More than half of the farmland in Iowa is rented, and the areas of the state containing the most fertile agricultural land have tenancy rates ranging between 61 and 70 percent, according to research released yesterday by Drake University's Agricultural Law Center and the Leopold Center for Sustainable Agriculture at Iowa State University.

The Sustainable Agricultural Land Tenure Initiative researched farm lease agreements and compiled resources for landowners about how farms leases can be used to encourage soil conservation, which are available on a new website,

The two-year study analyzed legal questions relating to Iowa farmland ownership and the transfer of land to a new generation of farmers. Key findings include:

-More than half (55 percent) of Iowa's farmland is owned by people over the age of 65, and 28 percent of the land is owned by people older than 75.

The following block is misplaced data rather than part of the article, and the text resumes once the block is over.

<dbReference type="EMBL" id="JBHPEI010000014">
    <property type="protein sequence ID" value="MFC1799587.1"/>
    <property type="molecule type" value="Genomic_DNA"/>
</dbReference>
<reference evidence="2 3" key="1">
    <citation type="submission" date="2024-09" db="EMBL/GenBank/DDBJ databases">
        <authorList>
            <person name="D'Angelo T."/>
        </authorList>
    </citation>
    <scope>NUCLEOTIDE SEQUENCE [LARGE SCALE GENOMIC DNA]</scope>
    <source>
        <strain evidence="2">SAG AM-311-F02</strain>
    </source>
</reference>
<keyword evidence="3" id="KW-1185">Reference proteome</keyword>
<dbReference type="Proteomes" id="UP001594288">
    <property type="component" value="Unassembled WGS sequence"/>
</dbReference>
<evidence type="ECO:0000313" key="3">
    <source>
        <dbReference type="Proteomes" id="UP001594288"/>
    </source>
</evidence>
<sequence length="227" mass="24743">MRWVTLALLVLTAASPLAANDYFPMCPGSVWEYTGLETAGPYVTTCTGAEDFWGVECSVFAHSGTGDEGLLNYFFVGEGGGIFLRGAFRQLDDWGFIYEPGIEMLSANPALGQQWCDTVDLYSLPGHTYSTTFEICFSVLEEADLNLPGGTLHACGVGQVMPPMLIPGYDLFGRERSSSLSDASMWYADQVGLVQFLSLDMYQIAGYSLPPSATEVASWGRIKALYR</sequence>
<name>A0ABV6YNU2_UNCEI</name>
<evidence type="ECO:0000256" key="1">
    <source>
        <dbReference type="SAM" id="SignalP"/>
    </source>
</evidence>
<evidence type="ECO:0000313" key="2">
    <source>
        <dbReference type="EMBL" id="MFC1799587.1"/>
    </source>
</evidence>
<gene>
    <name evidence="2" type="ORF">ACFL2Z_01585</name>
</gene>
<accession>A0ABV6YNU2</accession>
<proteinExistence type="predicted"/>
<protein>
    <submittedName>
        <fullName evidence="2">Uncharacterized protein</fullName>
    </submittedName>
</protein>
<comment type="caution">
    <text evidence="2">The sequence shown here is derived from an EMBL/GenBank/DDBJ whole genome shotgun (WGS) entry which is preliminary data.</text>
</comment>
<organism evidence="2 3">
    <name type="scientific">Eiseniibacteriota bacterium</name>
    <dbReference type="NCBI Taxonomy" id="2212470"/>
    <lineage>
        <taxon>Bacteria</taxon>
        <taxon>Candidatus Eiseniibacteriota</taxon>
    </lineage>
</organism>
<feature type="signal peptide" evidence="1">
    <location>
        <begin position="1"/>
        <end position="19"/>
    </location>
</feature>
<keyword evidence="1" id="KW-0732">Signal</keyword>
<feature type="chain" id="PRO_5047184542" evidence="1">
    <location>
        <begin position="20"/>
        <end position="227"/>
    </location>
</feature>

-Eighty percent of Iowa's leases are year-to-year tenancies.

-Children and spouses of farmers are less likely to continue operating the farm.

Officials say it's important to let landowners and tenants know their options, which is the new website's purpose.

"The land is changing hands. The characteristics of landowners are going to change," said Edward Cox, staff attorney at the Drake University Agricultural Law Center. "I think the numbers and statistics represent an opportunity to change the way we look at lease arrangements and see how we can continue to have landowner involvement even though many landowners will live away from the land, and might not have an agricultural background."